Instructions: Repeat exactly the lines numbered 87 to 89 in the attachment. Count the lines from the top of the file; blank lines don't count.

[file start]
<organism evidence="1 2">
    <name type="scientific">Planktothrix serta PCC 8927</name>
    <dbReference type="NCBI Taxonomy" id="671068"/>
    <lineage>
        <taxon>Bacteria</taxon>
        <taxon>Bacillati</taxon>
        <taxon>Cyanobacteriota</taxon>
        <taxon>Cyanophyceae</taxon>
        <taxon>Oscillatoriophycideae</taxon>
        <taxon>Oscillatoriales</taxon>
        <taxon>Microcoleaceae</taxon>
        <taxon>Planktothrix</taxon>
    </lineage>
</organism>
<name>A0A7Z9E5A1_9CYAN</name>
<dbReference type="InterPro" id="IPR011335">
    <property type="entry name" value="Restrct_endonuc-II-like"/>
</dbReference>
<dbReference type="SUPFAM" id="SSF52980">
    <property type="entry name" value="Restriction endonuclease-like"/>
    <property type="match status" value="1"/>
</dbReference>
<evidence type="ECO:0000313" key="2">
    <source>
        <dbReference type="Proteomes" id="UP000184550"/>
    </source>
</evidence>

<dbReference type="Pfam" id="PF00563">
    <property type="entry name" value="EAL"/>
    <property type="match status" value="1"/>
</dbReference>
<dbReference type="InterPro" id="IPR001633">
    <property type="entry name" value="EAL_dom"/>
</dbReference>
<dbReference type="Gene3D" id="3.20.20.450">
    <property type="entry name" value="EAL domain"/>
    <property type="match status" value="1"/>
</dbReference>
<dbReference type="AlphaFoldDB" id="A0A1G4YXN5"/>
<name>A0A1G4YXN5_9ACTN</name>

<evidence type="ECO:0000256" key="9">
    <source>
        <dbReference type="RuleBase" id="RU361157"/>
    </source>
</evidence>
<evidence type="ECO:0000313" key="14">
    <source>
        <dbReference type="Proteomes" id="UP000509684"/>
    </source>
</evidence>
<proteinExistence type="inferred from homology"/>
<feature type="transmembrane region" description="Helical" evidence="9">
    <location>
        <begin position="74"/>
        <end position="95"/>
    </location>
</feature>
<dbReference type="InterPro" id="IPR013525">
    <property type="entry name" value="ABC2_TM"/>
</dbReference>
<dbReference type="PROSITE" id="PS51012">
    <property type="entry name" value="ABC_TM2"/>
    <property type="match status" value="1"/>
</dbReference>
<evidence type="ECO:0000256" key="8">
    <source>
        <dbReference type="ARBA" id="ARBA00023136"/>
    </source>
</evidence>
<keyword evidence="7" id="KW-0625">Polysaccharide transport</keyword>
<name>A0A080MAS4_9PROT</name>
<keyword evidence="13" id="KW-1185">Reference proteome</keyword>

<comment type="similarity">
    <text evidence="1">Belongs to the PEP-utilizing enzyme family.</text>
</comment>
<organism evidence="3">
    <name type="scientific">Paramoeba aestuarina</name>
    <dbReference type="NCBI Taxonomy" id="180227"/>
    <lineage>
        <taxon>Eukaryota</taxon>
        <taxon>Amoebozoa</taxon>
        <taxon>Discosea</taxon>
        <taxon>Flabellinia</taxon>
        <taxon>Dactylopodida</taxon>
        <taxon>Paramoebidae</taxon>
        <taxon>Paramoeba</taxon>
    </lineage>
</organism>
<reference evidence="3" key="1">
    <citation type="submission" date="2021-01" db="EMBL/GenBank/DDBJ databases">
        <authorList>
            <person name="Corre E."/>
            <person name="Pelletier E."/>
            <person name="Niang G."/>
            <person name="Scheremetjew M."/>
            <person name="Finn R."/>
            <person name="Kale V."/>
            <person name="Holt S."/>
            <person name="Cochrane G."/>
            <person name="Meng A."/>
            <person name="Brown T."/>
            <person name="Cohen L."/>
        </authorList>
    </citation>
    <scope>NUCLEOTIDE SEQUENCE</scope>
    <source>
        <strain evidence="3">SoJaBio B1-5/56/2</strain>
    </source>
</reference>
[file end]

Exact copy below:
    </lineage>
</organism>
<reference evidence="3" key="1">